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Even though AA 7075 is an aluminum alloy with high mechanical properties, it is not often applied in manufacturing. This is so, because it is considered as very difficult to produce defect free welded joints. This is so, because this alloy has a tendency to hot cracking. The metallurgical problems that appear during welding of AA 7075 have not been fully solved but they have been reduced by applying alloys such as: 4043 and 5356 as filler metals. However, in literature there is little information about the metallurgical effects of these types of filler metals applied in arc welded joints of AA7075. This is especially true for Tungsten Inert gas welding. Therefore, this work is focused in comparing the microstructure and Vickers microhardness in weldments of AA 7075 with ER4043, ER5356 and AA7075 as filler metals. Besides, a set of welded joints with the three different filler metals were quenched after welding in order to modify the final microstructure. The results were evaluated by microstructural analysis focused on the Heat Affected Zone and Vickers microhardness and they were compared among them.
Although bariatric surgery is approved for a woman of child-bearing age with an interest in subsequent pregnancy, reports of in utero growth issues during pregnancy have garnered a closer look at the impact of maternal surgical weight loss on the pre- and postpartum periods. Offspring of dams having received vertical sleeve gastrectomy (VSG) are born small-for-gestational age and have increased risk for metabolic syndrome later in life. Here, we aimed to determine whether the postnatal catch-up growth trajectory of bariatric offspring may be affected by milk composition. Milk samples were collected at postnatal day 15/16 from dams having received VSG surgery and fed a high-fat diet (HFD) (H-VSG), Sham surgery and fed chow (C-Sham), or Sham surgery and fed HFD (H-Sham). Milk obtained from H-VSG dams had elevated glucose (P < 0.05) and significantly reduced triglyceride content (P < 0.01). Milk from H-Sham dams had the lowest amount of milk protein (P < 0.05). Fatty acid composition measured by fractionation was largely not affected by surgery but rather maternal diet. No difference was observed in milk leptin levels; however, insulin, adiponectin, and growth hormone levels were significantly increased in milk from H-VSG animals. H-Sham had the lowest level of immunoglobulin (Ig)A, whereas IgG was significantly reduced in H-VSG. Taken together, the quality of milk from H-VSG dams suggests that milk composition could be a factor in reducing the rate of growth during the lactation period.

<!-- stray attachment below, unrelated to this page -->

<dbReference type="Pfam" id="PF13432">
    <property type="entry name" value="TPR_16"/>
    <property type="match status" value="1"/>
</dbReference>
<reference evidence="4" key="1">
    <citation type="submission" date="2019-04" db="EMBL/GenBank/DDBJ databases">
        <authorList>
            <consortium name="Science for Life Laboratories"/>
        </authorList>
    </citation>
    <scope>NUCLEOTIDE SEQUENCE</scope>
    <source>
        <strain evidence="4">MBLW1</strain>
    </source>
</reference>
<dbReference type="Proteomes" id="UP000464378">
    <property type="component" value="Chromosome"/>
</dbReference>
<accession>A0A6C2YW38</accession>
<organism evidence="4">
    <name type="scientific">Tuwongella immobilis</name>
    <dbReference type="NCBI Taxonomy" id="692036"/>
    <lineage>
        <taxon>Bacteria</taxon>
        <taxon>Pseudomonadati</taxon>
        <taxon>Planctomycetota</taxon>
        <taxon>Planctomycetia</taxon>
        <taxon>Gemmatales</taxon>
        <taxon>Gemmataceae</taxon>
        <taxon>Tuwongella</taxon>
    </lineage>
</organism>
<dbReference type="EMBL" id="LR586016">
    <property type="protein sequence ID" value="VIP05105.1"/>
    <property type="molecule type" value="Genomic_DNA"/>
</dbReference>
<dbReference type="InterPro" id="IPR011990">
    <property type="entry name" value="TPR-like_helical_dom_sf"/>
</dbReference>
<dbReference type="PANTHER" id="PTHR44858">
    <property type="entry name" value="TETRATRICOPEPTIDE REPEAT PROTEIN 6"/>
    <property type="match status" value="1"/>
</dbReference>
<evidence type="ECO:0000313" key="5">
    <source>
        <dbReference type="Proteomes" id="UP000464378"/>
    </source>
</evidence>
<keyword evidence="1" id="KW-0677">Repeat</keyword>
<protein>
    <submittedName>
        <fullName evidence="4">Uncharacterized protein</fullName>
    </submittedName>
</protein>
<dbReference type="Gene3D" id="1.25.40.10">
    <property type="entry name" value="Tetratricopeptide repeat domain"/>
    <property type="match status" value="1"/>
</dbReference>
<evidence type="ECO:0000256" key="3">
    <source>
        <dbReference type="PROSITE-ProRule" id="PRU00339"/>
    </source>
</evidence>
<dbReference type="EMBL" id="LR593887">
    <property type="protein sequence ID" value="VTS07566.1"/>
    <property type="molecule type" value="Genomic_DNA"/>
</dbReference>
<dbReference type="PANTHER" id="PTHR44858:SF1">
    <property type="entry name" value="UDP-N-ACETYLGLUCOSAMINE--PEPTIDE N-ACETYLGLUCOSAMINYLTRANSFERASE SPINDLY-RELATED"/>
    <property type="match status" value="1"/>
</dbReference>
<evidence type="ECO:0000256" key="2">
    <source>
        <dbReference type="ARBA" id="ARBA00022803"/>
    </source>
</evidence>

Calcium homeostasis is crucial for the normal function of the organism. Parathyroid hormone, calcitriol and calcitonin play critical roles in the homeostatic regulation of calcium. Serotonin and prolactin have also been shown to be involved in the regulation of calcium homeostasis. In modern dairy cows, the endocrine pathways controlling calcium homeostasis during non-lactating and non-pregnant physiological states are unable to fully support the increased demand of calcium required for milk synthesis at the onset of lactation. This review describes different endocrine systems associated with the regulation of calcium homeostasis in mammalian species around parturition with special focus on dairy cows. Additionally, classic and novel strategies to reduce the incidence of hypocalcemia in parturient dairy cows are discussed.
All livestock animal species harbour complex microbial communities throughout their digestive tract that support vital biochemical processes, thus sustaining health and productivity. In part as a consequence of the strong and ancient alliance between the host and its associated microbes, the gut microbiota is also closely related to productivity traits such as feed efficiency. This phenomenon can help researchers and producers develop new and more effective microbiome-based interventions using probiotics, also known as direct-fed microbials (DFMs), in Animal Science. Here, we focus on one type of such beneficial microorganisms, the yeast Saccharomyces. Saccharomyces is one of the most widely used microorganisms as a DFM in livestock operations. Numerous studies have investigated the effects of dietary supplementation with different species, strains and doses of Saccharomyces (mostly Saccharomyces cerevisiae) on gut microbial ecology, health, nutrition and productivity traits of several livestock species. However, the possible existence of Saccharomyces which are indigenous to the animals’ digestive tract has received little attention and has never been the subject of a review. We for the first time provide a comprehensive review, with the objective of shedding light into the possible existence of indigenous Saccharomyces of the digestive tract of livestock. Saccharomyces cerevisiae is a nomadic yeast able to survive in a broad range of environments including soil, grass and silages. Therefore, it is very likely that cattle and other animals have been in direct contact with this and other types of Saccharomyces throughout their entire existence. However, to date, the majority of animal scientists seem to agree that the presence of Saccharomyces in any section of the gut only reflects dietary contamination; in other words, these are foreign organisms that are only transiently present in the gut. Importantly, this belief (i.e. that Saccharomyces come solely from the diet) is often not well grounded and does not necessarily hold for all the many other groups of microbes in the gut. In addition to summarizing the current body of literature involving Saccharomyces in the digestive tract, we discuss whether the beneficial effects associated with the consumption of Saccharomyces may be related to its foreign origin, though this concept may not necessarily satisfy the theories that have been proposed to explain probiotic efficacy in vivo. This novel review may prove useful for biomedical scientists and others wishing to improve health and productivity using Saccharomyces and other beneficial microorganisms.